There are two background story texts available on the net for the bard and the barbarian. It is unknown where they come from, but it might be a hint, that these two classes were originally planned to be implemented like the monk, with a full set of graphics and speech files. The second, and probably most interesting, hint came with the 1.01 patch. Here the EXE is referring to two MPQ files referring to the bard and barbarian, just like the monk.mpq! This is almost a proof that they wanted to give these characters a unique look, but didn't do so in the end, because they ran out of time.

A couple of unused item graphics exist that are even shown on the box of the game, but don't appear on any of the items in the game.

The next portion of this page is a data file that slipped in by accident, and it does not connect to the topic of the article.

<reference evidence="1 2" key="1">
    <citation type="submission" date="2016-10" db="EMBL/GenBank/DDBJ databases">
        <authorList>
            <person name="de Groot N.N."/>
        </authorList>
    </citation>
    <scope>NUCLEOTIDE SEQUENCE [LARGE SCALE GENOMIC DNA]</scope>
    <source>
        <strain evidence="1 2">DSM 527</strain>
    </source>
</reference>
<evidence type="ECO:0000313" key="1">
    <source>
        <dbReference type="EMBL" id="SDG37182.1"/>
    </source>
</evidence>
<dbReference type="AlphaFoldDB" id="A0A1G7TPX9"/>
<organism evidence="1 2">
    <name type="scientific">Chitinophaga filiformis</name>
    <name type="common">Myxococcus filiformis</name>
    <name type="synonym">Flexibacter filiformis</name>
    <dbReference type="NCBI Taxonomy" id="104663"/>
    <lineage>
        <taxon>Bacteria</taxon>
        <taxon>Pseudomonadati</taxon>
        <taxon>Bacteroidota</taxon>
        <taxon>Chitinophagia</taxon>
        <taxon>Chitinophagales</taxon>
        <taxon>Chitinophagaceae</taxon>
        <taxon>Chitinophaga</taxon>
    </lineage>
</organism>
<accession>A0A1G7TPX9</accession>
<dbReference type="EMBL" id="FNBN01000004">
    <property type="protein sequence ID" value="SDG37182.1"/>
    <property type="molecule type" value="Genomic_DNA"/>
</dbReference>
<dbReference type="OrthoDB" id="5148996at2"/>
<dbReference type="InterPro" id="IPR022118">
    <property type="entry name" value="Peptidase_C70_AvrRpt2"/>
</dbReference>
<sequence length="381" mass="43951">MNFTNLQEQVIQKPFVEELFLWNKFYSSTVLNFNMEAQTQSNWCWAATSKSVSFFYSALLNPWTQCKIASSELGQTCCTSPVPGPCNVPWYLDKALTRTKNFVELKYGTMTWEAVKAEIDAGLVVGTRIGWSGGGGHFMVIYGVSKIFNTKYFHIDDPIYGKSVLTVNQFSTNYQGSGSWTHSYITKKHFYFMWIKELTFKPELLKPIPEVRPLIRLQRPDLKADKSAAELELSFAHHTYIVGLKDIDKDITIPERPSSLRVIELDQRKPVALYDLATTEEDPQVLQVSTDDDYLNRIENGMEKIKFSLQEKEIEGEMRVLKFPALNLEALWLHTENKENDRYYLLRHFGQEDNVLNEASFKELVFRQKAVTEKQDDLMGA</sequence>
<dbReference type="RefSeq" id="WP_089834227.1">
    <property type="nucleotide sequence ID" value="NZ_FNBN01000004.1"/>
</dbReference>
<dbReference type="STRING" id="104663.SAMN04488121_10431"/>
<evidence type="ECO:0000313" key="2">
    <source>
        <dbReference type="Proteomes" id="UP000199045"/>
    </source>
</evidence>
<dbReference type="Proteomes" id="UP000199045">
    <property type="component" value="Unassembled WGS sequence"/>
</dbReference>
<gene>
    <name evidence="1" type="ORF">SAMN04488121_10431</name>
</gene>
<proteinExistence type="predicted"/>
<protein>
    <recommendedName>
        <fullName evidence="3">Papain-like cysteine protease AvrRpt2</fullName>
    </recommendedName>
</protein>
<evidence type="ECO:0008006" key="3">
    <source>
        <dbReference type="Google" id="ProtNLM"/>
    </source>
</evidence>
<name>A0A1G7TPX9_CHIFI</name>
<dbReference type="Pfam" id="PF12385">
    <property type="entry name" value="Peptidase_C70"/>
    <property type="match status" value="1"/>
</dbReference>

Imagine Hellfire with two more quests, two additional unique looking characters and multiplayer support out of the box (instead of the hacked hellfrui.dll).

Despite a lot of unjust criticism, considering the amount of time they had, Synergistic did a terrific job. They implemented long lost features of the original Diablo and added new features to the game, increasing the replay value.

Resources[edit | edit source]

Reference[edit | edit source]